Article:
When we adopted Looker as our Business Intelligence tool last year we ran into a problem though because we had refined how a lot of our metrics were calculated as we implemented them in Looker. As a result, Looker would sometimes report different values than daily metrics report. This obviously wasn’t ideal because it caused people to mistrust the numbers: if Looker said we made $1,234 yesterday but the metrics email said we made $1,185, which was correct?

Our solution was to rebuild the daily metrics email to use Looker as the single source of truth for our metrics. Rather than calculate the metrics one way in Looker and painstakingly try to keep the PHP logic in sync, we rebuilt the metrics email from scratch in Ruby and used Looker’s API to pull in the values for each of the metrics. This ensured that the numbers in Looker and the daily metrics email always matched since the daily metrics email was actually using the metrics calculated by Looker.

Building a Daily Metrics Report for your business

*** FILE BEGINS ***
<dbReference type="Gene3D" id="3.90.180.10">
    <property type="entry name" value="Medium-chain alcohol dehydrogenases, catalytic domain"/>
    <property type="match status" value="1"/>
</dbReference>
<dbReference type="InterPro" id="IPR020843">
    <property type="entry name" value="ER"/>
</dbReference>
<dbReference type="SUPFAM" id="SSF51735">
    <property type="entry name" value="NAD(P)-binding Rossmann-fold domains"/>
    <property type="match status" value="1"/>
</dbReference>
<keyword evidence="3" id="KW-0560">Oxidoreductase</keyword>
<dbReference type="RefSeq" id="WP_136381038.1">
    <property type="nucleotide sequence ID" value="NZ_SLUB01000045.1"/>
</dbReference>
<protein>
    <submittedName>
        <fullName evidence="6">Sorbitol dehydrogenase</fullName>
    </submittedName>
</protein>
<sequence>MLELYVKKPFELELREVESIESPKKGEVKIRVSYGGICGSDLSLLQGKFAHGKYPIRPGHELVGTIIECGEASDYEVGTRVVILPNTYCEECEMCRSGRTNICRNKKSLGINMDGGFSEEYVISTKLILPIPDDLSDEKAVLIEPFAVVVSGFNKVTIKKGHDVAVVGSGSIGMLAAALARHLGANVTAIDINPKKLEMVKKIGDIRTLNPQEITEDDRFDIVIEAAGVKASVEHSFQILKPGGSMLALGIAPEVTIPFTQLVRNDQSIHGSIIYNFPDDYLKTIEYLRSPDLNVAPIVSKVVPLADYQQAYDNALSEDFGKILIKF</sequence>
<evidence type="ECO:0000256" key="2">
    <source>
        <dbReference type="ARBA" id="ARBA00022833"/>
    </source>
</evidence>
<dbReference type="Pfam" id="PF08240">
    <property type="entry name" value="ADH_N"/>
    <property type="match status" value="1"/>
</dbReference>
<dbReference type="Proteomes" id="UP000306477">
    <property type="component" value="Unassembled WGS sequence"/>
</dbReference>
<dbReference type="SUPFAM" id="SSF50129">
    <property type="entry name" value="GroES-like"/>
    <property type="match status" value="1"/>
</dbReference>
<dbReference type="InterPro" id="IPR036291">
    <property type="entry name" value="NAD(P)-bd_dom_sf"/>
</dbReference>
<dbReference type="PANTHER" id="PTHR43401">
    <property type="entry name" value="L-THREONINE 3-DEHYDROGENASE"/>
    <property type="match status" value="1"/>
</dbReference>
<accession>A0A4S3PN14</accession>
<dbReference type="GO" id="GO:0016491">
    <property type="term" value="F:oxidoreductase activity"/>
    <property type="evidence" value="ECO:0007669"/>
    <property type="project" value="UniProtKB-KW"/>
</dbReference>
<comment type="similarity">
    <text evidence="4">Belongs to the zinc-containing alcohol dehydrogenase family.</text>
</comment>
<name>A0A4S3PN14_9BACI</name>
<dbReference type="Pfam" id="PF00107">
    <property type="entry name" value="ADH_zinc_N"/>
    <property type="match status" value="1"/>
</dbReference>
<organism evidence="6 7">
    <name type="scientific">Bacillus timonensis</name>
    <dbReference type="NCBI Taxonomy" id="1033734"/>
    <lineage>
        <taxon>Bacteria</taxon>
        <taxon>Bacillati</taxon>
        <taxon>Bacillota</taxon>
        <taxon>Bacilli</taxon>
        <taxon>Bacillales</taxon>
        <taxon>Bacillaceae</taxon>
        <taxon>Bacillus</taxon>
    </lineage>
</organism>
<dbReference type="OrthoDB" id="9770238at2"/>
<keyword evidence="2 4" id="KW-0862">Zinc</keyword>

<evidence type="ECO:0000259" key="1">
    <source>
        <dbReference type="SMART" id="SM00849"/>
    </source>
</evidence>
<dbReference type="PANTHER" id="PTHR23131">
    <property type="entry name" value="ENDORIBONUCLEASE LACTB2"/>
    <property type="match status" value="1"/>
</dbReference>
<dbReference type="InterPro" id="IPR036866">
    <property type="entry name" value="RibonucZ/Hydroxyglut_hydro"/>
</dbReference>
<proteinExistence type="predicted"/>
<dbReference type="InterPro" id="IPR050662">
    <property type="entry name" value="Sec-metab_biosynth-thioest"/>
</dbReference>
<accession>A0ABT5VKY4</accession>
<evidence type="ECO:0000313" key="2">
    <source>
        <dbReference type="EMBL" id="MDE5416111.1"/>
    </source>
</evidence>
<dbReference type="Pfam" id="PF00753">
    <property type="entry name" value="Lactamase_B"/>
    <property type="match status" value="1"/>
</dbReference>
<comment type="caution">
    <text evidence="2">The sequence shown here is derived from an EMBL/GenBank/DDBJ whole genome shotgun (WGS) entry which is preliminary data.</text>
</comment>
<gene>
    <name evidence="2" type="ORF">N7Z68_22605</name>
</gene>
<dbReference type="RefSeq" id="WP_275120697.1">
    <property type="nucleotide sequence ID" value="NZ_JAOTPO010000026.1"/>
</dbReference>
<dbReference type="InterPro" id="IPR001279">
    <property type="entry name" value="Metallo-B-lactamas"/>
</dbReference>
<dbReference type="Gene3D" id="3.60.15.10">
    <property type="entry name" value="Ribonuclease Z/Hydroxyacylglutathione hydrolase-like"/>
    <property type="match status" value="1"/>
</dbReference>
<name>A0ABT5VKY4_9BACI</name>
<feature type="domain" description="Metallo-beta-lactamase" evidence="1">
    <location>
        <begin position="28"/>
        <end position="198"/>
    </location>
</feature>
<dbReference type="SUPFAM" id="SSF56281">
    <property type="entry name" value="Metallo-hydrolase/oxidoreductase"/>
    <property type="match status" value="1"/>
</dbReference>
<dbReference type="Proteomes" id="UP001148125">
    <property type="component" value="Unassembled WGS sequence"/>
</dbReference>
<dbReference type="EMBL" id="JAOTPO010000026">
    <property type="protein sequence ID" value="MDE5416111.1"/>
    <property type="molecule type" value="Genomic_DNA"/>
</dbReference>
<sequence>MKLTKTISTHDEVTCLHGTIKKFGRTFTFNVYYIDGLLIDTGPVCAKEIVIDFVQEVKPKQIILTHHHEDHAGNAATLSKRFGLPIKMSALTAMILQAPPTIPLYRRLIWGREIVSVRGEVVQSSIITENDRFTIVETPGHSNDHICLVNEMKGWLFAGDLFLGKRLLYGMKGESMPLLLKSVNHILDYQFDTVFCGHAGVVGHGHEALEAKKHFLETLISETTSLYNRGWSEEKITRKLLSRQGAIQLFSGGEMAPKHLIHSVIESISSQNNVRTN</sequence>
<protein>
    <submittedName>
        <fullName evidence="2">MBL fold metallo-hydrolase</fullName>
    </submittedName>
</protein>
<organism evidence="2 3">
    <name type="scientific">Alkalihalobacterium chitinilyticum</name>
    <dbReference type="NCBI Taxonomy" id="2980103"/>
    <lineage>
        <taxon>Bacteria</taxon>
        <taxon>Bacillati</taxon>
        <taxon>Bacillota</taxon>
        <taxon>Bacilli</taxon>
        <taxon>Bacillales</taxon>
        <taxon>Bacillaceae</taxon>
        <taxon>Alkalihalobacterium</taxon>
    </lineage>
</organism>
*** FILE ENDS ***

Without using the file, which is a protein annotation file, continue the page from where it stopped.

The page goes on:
If you use Looker and want to build something similar for your organization (which I highly recommend!), I open sourced a super-simple version of ours to help you get started:


For this demo, it assumes you have a Look with a single value representing the number of new customers your business had yesterday:

Screen Shot 2018-06-26 at 10.46.43 AM.png

When you run the script, it will query Looker for this value, throw it into a basic HTML-formatted email, and deliver it:

Screen Shot 2018-06-26 at 10.48.33 AM.png

You will of course want to customize this for your business, make the code more robust, style the email, etc – but this should save you some time getting it off the ground.

If you run into any issues feel free to reach out. Good luck!

Edit: Here’s a recording of a talk from JOIN 2018 I gave on this topic.